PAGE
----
Date of Award
The objective of this study is to determine whether changes in arthropod community structure in restored longleaf pine savannas corresponds to differences in vegetation structure often associated with burn frequency. Longleaf pine savannas are fire-maintained ecosystems characteristic of the southeastern United States and have experienced severe declines (around 97%) since European settlement. Changes in fire regime have been instrumental in the declines. Restoration of these ecosystems has involved reinstitution of periodic burnings to promote and maintain vegetative characteristics of the savannas. This study investigates trends in arthropod communities from areas heavily invaded by hardwood shrubs against those dominated by longleaf pines and associated vegetation. These data suggest that herb-dominated sites have higher overall diversity. While overall abundance differences were not found, significant differences have been detected at the order and family level, indicating that vegetation structure and periodic burning are important factors in maintaining arthropod communities characteristic of these savannas.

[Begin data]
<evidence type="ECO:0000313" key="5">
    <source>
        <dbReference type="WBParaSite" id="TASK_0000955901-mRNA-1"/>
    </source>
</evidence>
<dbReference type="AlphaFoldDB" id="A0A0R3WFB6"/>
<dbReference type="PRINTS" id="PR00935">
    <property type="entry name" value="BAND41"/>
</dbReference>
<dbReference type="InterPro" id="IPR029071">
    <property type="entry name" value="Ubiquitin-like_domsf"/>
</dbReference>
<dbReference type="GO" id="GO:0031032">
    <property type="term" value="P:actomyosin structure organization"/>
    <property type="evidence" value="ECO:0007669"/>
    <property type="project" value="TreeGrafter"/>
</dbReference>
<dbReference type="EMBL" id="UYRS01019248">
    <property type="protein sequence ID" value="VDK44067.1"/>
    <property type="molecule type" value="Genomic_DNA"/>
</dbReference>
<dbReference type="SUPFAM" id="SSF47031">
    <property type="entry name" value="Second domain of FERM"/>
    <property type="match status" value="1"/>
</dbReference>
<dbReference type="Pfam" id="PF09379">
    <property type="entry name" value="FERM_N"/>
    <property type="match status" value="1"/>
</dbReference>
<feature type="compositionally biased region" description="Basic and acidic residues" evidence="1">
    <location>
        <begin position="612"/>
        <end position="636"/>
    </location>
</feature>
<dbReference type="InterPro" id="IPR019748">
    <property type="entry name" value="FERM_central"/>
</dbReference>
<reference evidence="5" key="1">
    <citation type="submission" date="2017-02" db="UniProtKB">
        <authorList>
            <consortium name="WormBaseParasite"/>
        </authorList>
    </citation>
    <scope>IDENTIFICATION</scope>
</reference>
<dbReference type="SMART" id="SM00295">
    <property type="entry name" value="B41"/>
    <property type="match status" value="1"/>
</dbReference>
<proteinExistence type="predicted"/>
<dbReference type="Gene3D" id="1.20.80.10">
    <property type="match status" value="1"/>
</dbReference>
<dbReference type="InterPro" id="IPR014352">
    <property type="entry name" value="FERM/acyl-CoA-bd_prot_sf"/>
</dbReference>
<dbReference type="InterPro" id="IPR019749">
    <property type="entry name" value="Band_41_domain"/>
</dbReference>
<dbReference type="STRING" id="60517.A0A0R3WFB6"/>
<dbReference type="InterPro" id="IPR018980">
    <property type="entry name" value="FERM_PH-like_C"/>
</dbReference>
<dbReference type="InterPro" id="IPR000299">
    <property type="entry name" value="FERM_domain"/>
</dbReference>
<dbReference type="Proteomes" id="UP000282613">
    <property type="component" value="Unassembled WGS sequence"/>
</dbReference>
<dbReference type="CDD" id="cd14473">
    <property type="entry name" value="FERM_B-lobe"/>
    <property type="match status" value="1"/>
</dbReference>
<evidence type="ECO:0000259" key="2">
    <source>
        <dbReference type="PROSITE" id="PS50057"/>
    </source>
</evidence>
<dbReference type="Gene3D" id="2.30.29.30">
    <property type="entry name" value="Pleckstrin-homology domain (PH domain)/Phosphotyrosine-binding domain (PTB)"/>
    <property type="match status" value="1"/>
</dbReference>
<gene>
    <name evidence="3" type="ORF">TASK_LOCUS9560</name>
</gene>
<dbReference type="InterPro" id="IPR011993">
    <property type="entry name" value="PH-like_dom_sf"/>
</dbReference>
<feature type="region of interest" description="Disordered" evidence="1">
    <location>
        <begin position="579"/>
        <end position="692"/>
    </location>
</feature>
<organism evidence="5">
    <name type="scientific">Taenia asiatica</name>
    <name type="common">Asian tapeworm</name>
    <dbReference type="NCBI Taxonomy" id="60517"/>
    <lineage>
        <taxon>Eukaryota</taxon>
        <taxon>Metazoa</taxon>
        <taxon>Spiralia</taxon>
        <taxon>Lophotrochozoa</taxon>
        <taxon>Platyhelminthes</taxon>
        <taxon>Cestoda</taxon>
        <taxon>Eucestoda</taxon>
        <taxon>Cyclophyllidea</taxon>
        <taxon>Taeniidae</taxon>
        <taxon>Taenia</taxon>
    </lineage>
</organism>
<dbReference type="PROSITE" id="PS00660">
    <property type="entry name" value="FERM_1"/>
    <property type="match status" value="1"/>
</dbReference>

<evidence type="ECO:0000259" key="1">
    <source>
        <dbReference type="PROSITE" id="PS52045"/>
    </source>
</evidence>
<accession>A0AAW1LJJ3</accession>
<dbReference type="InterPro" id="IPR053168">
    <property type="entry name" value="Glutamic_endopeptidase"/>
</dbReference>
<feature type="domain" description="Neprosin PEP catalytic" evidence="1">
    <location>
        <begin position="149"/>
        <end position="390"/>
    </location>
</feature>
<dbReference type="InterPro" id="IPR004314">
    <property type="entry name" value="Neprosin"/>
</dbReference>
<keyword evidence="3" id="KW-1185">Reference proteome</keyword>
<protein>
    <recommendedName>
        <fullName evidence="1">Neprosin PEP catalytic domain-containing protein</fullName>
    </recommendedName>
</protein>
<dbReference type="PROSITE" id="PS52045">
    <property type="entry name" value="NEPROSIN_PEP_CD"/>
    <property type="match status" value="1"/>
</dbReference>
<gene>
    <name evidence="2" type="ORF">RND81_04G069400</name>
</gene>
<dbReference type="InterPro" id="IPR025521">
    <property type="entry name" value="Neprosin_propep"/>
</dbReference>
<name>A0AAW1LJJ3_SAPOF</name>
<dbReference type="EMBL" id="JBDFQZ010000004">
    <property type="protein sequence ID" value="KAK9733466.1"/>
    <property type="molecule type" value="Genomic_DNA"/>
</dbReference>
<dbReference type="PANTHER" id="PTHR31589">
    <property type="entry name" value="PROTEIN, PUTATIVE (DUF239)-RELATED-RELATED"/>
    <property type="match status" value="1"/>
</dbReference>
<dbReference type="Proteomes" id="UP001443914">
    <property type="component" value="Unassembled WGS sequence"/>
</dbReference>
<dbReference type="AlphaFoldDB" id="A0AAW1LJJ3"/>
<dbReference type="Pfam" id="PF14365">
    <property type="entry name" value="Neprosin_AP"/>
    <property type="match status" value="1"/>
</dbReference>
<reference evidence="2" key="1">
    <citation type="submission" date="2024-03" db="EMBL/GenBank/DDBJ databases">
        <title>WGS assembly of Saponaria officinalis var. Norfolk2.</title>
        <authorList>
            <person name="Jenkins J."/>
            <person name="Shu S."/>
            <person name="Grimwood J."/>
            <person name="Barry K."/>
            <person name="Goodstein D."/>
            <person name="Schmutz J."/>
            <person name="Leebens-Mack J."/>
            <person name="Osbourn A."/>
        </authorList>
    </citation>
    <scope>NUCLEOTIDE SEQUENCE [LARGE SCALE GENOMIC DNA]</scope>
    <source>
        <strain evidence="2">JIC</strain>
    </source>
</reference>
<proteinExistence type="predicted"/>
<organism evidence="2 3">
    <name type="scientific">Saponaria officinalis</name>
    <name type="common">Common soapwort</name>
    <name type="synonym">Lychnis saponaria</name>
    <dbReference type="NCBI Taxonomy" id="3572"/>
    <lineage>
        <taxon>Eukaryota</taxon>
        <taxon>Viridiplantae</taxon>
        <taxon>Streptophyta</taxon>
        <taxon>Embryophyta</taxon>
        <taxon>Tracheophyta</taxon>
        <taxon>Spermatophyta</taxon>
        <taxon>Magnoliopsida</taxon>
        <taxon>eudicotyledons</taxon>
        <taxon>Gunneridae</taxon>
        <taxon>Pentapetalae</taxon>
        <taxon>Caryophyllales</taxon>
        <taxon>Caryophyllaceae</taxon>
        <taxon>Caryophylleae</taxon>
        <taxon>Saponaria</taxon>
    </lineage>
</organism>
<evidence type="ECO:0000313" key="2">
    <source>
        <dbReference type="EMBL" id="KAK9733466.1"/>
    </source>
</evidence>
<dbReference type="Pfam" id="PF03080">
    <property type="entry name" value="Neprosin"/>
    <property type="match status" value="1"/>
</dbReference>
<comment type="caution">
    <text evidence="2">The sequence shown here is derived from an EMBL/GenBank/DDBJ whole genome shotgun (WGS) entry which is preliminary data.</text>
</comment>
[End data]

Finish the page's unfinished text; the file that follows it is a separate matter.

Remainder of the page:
Nighohossian, Cara B., "Arthropod Abundance and Diversity in Restored Longleaf Pine Savannas at Abita Creek Flatwoods Preserve" (2014). University of New Orleans Theses and Dissertations. 1826.